Black med-peds residents tended to have one of two impressions of Wiese, according to seven of them whose time at Tulane spanned a total of 13 years. Some said their interactions were nonexistent, or brief but positive: One remembered him as “very cordial and pleasant.” But others said that Wiese never called them by name, to the point that it was offensive. “He never acknowledged my presence,” said Chioma Udemgba, who graduated in 2020. “It’s a small thing, but it speaks a lot.”

In her lawsuit, Okeke cited the handshake and other, similar interactions as evidence of Wiese treating her unfavorably because of her race. Wiese denied that he racially discriminated against her. Tulane’s attorneys argued that there was “nothing objectively offensive about these events.”

Nonwhite physicians are much more likely than white physicians to leave a job due to what they say is discrimination. At academic medical centers, which combine clinical care, research, and teaching, underrepresented minority faculty members have little mentorship, report facing racial bias, and have lower odds of being promoted, studies show.

Emergency physician Uché Blackstock, formerly of New York University’s medical school, said racism and sexism drove her to leave the faculty in 2019. (An NYU spokesperson said, “We are wholly committed to fostering an inclusive workplace and take all allegations of racism and sexism with the utmost seriousness.”) Pediatrician Benjamin Danielson resigned from a Seattle clinic in 2020, citing racism in its parent organization, a concern that an investigation found to hold merit. (A Seattle Children’s Hospital representative said that it is pursuing a new equity plan as a result.)

That same year, Aysha Khoury alleged that she was suspended, then let go, from Kaiser Permanente’s medical school after leading a student discussion about racism in medicine. An email told her that her suspension “was prompted by a complaint about certain classroom activities,” according to a lawsuit she filed. (A Kaiser spokesperson said, “We strongly disagree with Dr. Khoury’s characterization of events or any assertion that she was removed from her role because of anything to do with race or racism,” and that Kaiser encourages faculty members to share their experiences about those subjects. The spokesperson said the company could not elaborate on Khoury’s claims due to the pending litigation.)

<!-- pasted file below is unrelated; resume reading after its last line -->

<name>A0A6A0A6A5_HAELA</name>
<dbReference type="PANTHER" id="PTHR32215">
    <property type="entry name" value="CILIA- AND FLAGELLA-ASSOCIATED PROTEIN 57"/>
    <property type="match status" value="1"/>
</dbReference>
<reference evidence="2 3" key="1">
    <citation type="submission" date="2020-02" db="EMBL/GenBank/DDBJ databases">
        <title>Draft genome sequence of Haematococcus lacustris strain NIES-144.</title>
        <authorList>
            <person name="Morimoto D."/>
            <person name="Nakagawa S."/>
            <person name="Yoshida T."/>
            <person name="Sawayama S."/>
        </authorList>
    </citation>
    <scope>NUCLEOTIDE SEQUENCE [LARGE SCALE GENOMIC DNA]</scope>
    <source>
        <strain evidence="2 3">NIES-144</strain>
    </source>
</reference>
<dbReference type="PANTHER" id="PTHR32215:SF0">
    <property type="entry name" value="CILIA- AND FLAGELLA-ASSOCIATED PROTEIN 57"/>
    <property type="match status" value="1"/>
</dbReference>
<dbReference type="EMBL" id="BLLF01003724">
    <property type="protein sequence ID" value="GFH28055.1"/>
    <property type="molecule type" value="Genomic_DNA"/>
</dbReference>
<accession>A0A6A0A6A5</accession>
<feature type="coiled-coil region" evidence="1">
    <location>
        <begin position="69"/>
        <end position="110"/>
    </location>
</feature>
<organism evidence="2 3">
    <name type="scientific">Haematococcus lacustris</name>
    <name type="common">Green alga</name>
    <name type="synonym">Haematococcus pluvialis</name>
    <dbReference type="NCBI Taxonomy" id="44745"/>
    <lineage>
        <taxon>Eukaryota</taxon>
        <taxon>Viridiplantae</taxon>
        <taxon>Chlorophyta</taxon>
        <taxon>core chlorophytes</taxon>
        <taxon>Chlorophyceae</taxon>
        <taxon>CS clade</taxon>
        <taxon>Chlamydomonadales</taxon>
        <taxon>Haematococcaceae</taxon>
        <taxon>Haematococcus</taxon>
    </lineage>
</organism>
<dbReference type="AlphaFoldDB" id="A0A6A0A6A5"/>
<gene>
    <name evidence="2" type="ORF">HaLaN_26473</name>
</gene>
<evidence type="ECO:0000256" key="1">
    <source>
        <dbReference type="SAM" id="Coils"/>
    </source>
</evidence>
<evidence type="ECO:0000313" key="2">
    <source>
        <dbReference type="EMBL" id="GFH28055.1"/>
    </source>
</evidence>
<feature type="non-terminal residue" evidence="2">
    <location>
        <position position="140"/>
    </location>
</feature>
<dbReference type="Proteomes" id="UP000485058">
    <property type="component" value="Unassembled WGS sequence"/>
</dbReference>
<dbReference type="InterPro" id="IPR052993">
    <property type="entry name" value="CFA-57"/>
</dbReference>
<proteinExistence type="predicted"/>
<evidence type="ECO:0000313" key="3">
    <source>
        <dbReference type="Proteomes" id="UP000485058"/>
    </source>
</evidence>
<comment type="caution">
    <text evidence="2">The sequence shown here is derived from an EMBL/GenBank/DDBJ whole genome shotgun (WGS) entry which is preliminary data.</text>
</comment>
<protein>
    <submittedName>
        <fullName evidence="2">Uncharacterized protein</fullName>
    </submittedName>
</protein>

“We’re not at decision-making tables,” Khoury said of Black doctors. “We’re not treated the same way. We’re not as protected in the same way as our counterparts.”

But proving that this kind of treatment is illegal discrimination can be deeply challenging.

While at Tulane, Okeke said she was constantly taken off shifts or asked to be taken off shifts to cover for others. “Every time they needed someone, I was pulled,” she said. She claimed the internal medicine chiefs denied her request to block out time for a rheumatology research conference — while their own residents seemed to have no problem getting such trips scheduled — and that she had to find replacements for her shifts herself. When she wanted to train at an out-of-state hospital for a month, she said, she was told she must use vacation time to get paid, even though a white resident in internal medicine told her that he didn’t have to use his off days to get paid for a rotation outside Tulane.

Tulane’s attorneys argued that there was no evidence that “any of these ‘slights’ related to her race or gender,” and that Okeke was overlooking other factors that could explain the differences. They said that there was no evidence that she was disproportionately called on for backup — schedules made public in litigation do not reflect such last-minute changes — and that there was “only one time” she had trouble getting coverage for herself. They pointed out that the internal medicine resident was in a global health track that paid for him to do research abroad, and that half of her time away got funded in the end.